Residents 'relieved' after David Austin Roses scraps green belt development plans

Residents of a quaint Shropshire village have expressed "relief" after a world-leading rose breeder scrapped plans to build a large glasshouse on green belt land.

The proposals by David Austin Roses were to construct a 109.7m x 96m glasshouse, along with two sheds, on land to the west of Badger Lane – between Badger and Beckbury.

Based 3.5 miles away in Albrighton, David Austin Roses had hoped the facility would replace its older structures, which it called "very cramped and in need of replacement", in order to keep it at the forefront of the global rose breeding industry.

But about 80 objections were lodged to Shropshire Council's planning department, including from Beckbury Parish Council, with concerns including the loss of green belt land, access to the area and a lack of employment opportunities for local people.

Heather Thomas, who lived in Badger for 12 years before moving to Beckbury, where she has lived for the last 45 years, said there was a sense of relief among the whole community.

She said: "There's only about 100 to 120 households in the area, so to get 80 online objections was quite good, and the neighbouring parish councils got involved as well.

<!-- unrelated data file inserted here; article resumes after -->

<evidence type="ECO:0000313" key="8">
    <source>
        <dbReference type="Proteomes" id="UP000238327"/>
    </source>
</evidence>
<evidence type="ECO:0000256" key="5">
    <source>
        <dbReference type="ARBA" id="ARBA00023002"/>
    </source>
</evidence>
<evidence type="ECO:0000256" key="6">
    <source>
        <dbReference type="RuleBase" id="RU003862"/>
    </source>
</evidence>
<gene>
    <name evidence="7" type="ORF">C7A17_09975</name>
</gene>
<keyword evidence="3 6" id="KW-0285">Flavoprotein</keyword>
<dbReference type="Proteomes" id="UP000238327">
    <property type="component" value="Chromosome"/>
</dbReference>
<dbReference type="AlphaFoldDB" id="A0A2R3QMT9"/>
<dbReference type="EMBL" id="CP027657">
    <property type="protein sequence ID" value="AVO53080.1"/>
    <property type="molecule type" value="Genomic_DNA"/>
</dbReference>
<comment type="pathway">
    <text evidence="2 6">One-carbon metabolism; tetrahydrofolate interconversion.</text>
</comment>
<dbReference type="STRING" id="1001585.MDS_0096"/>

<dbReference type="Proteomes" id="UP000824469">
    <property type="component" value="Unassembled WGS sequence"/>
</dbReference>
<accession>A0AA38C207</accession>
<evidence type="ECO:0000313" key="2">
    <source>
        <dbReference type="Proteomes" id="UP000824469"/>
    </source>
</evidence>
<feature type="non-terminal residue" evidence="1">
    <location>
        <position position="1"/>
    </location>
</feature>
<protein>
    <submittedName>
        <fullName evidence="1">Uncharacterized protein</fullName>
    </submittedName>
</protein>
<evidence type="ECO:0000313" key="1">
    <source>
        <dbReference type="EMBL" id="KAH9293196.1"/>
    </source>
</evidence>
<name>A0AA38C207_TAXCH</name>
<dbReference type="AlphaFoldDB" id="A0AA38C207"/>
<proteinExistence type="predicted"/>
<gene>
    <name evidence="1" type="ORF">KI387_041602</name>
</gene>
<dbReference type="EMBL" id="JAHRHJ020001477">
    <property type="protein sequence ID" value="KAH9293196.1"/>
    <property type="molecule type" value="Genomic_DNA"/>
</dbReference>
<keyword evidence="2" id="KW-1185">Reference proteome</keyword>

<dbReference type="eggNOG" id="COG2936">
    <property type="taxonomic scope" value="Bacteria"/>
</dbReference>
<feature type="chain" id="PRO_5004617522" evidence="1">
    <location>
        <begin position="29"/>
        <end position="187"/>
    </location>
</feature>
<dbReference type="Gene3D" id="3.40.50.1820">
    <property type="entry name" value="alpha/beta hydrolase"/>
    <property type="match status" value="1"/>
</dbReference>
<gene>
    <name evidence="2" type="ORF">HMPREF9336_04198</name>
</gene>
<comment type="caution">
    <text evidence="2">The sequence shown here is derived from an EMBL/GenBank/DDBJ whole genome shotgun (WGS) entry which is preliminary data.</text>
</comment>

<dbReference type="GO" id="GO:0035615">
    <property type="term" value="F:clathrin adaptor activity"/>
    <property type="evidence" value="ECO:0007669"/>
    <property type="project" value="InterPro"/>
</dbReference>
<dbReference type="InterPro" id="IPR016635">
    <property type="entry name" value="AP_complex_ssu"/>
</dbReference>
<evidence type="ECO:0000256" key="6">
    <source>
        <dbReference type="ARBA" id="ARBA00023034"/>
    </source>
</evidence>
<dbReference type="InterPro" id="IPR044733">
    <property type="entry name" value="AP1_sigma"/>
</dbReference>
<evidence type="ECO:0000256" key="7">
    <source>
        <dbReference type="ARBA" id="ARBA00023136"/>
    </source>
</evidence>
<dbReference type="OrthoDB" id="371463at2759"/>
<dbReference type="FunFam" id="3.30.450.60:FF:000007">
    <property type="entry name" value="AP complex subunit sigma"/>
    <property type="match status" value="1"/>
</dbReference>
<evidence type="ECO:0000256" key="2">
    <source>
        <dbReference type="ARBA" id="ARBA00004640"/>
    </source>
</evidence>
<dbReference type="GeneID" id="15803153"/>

"We're relieved they've withdrawn the application. It just depends on what the next step is really, but on the whole everyone is very pleased.

Valued

"The land is so valued by the local community and people outside the community.

"It is the beauty spot that everybody walks around almost everyday, especially during Covid. It would have been such a great loss."

Heather said she wasn't against development in principle, but that this application was a "step too far".

"At face value it seems a very generous gesture on their part to withdraw the application and it seems like they appreciate the value of this to us," she said.

"No one minded the fact that roses might be grown there for appropriate horticultural and agricultural use, but massive buildings – certainly not.

"They could come back with another plan having seen our objections and addressed those – as long as it is appropriate.

"We know farmers are having it tough and they have to diversify and we appreciate that but this, we felt, was a bit of a step too far."

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